Although size seems to be an important factor in the band’s sound these days, what with the venues being of cathedral proportions, the pair are still careful to strip it back from six live members to just the two of them sometimes. “We tend to send the band off mid-set for their ‘beer break’,” grins Rhodes. “And then we just play some acoustic songs.”
Strip it back
“Playing in a band is amazing,” adds Earle. “Hearing the drums kick in and the crunch on the guitar is really exciting, but there is a lot more freedom when it’s just us; a band still can feel regimented.
“And to me, the measure of any song or act is whether they can stand there with just a guitar or piano and sing. There’s something really magical about two voices singing together, especially a male and a female.”
We don’t take anything personally, because it’s about what the song needs, and that’s why it’s so easy between us
“The crowd is interesting too in the acoustic moments,” says Rhodes. “In the UK and parts of Europe, there is absolute silence during those songs; people really love to strip it right back and hear that honesty coming through. It seems to really work over here, but I think it can unnerve some American artists, who are more like, let’s get a beer and get into it!”
“I think it’s different, because over here we go to really watch music,” Earle continues. “Over in the US and Canada people will chat and dance and have a good time, but it’s less obviously about going to watch it. It’s interesting how different cultures experience live music.”
Going back to the beginning of the Shires, when was it that they realised they may have stumbled onto something significant as a duo?
“It was kind of from the get-go,” says Rhodes. “I can’t quite remember what we sang first,” says Ben. “I think it was ‘Black and White’. I’d sent Crissie some songs, and that was one of them. So she came round the next day and, although it wasn’t telepathic like it is now, it still felt right. It was really easy and we both felt it could work, but the main thing was the ambition; I remember saying to Crissie that I wanted this to be it.”
“Your ambition was much bigger than mine at the time,” Rhodes says. “I just wanted to sing a bit. I came from a country background, so I knew a lot of songs from singing at weddings and parties, whereas Ben was more business. I just thought I’d be a session singer, I never thought I’d be a pop star.”
“We’ve always wanted the best,” Earle adds. “Our mantra has always been to do whatever the song needs, so it always comes back to the song, which is what country music is all about. So Crissie might do a take that’s amazing, but it might not be the right one for the song, or she might say a guitar part isn’t quite right.”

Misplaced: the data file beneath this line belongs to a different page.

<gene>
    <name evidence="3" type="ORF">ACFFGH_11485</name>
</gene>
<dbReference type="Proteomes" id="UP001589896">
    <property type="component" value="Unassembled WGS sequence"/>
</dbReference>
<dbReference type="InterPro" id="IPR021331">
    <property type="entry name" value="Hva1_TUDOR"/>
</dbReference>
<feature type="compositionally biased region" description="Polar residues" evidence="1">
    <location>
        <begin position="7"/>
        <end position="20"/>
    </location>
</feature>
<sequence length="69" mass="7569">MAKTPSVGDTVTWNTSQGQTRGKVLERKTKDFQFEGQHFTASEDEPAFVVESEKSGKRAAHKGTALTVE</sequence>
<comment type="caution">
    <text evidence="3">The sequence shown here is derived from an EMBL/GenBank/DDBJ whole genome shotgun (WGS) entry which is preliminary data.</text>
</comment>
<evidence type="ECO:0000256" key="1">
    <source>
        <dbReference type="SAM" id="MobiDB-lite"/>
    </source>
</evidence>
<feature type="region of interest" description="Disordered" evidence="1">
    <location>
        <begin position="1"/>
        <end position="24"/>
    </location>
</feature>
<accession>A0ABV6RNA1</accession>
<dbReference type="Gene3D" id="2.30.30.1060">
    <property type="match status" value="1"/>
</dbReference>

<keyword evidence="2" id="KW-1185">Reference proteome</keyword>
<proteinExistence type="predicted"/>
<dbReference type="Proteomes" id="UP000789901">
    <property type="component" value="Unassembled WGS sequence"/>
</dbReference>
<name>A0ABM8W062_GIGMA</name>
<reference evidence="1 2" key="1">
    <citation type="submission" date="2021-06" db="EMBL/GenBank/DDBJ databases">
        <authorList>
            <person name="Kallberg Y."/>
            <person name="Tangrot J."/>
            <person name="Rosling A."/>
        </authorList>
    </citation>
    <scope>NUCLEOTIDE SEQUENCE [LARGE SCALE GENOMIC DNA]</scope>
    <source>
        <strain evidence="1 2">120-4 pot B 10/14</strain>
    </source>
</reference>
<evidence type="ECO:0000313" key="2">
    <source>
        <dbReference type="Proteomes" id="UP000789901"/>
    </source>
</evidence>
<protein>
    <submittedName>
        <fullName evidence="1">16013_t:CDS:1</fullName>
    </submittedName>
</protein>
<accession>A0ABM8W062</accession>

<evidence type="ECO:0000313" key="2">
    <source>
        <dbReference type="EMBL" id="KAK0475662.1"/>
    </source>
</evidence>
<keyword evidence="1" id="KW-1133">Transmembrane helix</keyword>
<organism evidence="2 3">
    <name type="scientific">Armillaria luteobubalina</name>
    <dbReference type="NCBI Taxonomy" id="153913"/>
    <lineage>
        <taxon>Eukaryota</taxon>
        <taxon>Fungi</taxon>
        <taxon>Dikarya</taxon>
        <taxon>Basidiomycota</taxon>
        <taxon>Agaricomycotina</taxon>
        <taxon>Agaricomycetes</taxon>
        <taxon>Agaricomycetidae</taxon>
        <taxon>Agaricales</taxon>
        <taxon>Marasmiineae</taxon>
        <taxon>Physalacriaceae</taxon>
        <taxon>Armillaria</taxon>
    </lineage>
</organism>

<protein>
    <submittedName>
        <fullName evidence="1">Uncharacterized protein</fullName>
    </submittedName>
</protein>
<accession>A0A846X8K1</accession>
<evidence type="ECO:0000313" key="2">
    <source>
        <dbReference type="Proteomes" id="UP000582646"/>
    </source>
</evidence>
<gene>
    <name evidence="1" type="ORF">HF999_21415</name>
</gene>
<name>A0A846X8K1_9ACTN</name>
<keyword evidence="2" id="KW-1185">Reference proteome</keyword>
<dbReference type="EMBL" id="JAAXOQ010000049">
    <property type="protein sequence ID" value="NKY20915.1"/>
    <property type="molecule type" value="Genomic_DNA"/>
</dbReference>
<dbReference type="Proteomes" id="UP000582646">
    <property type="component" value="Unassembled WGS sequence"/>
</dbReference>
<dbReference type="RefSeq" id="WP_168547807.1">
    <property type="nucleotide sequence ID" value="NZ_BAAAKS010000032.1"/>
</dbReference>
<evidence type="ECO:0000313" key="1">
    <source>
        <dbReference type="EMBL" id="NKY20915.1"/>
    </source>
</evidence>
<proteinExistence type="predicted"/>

“Our energy is great,” Rhodes continues. “We don’t take anything personally, because it’s about what the song needs, and that’s why it’s so easy between us.”
What is less easy, as we all know, is starting out on the road to learning an acoustic instrument, as Rhodes is currently doing. “I’m learning guitar,” she says, with a slight grimace. “But I’m not too good yet.”
“I think you’re pretty good,” Earle chimes in, diplomatically. “You’ve picked it up way quicker than I did when I started out.”
I like how visual the piano is and how you can translate that to the guitar
“I’m quite glad that I learned to sing first,” she continues. “I sing very differently when I’m playing; it’s quite soft and folky, compared to the strong vocals that I usually do. But I’m quite enjoying putting my four chords together on my Baby Taylor. It’s good fun and really light, so I can take it anywhere.”
Rhodes’ musical other half has a slight head start on her, having been involved with instruments from a young age. “I started piano when I was about seven,” Earle says. “And I picked up the guitar when I was about 13.
“I love the guitar, especially for writing and for all of the rhythms that you can’t do on piano, but I like how visual the piano is and how you can translate that to the guitar. You understand things like playing a G chord over and E chord and how that works more on piano, because it’s there in front of you. It’s harder to learn the guitar just from chord shapes. But I love playing the guitar now, even more than the piano. (“And you love buying more guitars too…” Rhodes adds with a grin.)
“I wouldn’t mind some electrics soon, but at the moment it’s only acoustics I’m into,” Ben states. “I started off with a Faith Venus, and from there I went to a Takamine, which I still have. After that I went onto Martins, with a 000X1AE, which is their basic model.”
A sign of things having changed for the Shires can be read from how Ben’s guitar collection has grown, as he almost shyly admits.
“Now I have a Martin HD-28E Retro and a 000-18E Retro, both with the Fishman Aura Plus pickup systems.” “He’s going to get a bigger house to accommodate them all this year,” laughs Rhodes. “And we now have to take two vans touring, because of Ben and Charles’s [band guitarist] guitars!”
“The thing is they have such personalities!” argues Earle, to Rhodes’ crowing laughter. “I have the Dread in DADGAD and the 000 in standard and it makes them so different to use. I sometimes do the DADF#AD one too, but it’s cheating.”
“I’ve tuned mine down half a step now and I use a capo sometimes,” says Crissie. “It’s been a game-changer for me when I’ve been learning some new songs.”
“That’s a real Nashville thing,” Ben teases. “They tune them down so when they play in bars, it’s easier to do the F# instead of the G chord.
My Universe is out now on Decca Records. The Shires tour the UK this winter.